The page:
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J Biosoc Sci. 1992 Jan;24(1):103-12.

Determinants of child mortality in south-west Uganda.

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Centre for Human Nutrition, London School of Hygiene and Tropical Medicine.


Anthropometric and sociodemographic variables were taken from 4320 children in a baseline survey carried out in March-April 1988 in the district of Mbarara, south-west Uganda. After 12 months a follow-up survey assessed the mortality of the children during the preceding year. Lack of ownership of cattle, recent arrival in the village, using candles for lighting, being of birth order higher than 5 and having a father with less than 8 years of schooling were significantly associated with child mortality. The addition of mid-upper arm circumference significantly improved the logistic model of socioeconomic variables and mortality and did not diminish the predictive power of socioeconomic variables in relation to increased mortality. This suggests that nutritional status and specific socioeconomic factors are both, independently, important predictors of child mortality.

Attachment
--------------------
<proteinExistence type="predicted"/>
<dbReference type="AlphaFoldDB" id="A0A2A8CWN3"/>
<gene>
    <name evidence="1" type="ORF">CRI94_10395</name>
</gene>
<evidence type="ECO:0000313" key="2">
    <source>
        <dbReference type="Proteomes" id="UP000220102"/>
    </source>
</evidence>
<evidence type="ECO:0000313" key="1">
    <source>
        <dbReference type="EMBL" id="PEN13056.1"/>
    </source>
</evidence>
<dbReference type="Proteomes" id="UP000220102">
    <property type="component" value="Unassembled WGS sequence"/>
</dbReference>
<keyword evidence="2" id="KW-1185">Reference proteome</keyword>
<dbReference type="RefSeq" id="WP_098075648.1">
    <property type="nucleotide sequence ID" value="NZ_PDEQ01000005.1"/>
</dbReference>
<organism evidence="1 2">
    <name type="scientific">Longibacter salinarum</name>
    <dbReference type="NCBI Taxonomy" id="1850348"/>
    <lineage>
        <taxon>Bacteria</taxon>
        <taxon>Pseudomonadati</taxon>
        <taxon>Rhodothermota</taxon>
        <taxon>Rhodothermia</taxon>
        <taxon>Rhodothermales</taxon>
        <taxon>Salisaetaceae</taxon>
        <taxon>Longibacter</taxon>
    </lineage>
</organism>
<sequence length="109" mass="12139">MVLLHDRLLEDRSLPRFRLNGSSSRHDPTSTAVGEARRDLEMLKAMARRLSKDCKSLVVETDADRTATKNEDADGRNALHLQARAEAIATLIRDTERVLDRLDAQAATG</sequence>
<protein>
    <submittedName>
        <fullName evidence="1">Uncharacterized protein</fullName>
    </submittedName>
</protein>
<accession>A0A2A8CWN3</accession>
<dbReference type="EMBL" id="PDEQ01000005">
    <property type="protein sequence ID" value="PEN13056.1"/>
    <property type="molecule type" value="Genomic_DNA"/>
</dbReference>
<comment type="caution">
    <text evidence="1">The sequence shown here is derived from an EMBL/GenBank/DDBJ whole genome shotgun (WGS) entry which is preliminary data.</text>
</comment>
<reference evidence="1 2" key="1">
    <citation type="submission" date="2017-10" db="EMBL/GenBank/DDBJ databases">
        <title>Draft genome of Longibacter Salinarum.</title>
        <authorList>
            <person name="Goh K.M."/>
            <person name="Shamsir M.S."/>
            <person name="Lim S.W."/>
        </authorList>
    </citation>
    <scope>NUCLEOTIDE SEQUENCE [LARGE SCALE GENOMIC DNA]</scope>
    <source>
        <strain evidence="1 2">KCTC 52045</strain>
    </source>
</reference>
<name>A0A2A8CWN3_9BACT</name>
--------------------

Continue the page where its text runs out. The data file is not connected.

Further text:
Between April 1988-April 1989, researchers followed 4320 0-59 month old children from 31 villages in Mbarara district in southwest Uganda to examine socioeconomic risk factors for child mortality. They used anthropometric data and socioeconomic data collected during interviews. The major causes of death included diarrhea (23%), acute respiratory infections (20%), measles (14%), and malaria (13%). Fathers who had received 7 years education were more likely to have experienced the death of a child than those with more education (p.05), but mother's education did not significantly affect child mortality. The following poverty indicators were also significantly associated with child mortality: candles used for lighting (p=.003), family did not own a cow (p=.004), and lived in the village for 4 years (p=.052). Further children of birth order 5 were more likely to die than those at birth order of =or- 5 (p=.029). In fact, the children with the greatest child survival were those of birth order 3-5. All these indicators remained significant when the researchers added mid-upper arm circumference to a logistic model. The researchers concluded that nutritional status and certain socioeconomic factors are both independent and important predictors of child mortality. They commented further that even though improvement of family income and the household and the development of primary health care would increase child survival, these integrated changes will not occur effortlessly due to harsh economic conditions in Uganda. Policy makers and program managers should note that this study pointed out that differences in parental education, birth spacing, and child nutrition explained differences in mortality rates between households of basically the same socioeconomic status.

[Indexed for MEDLINE]

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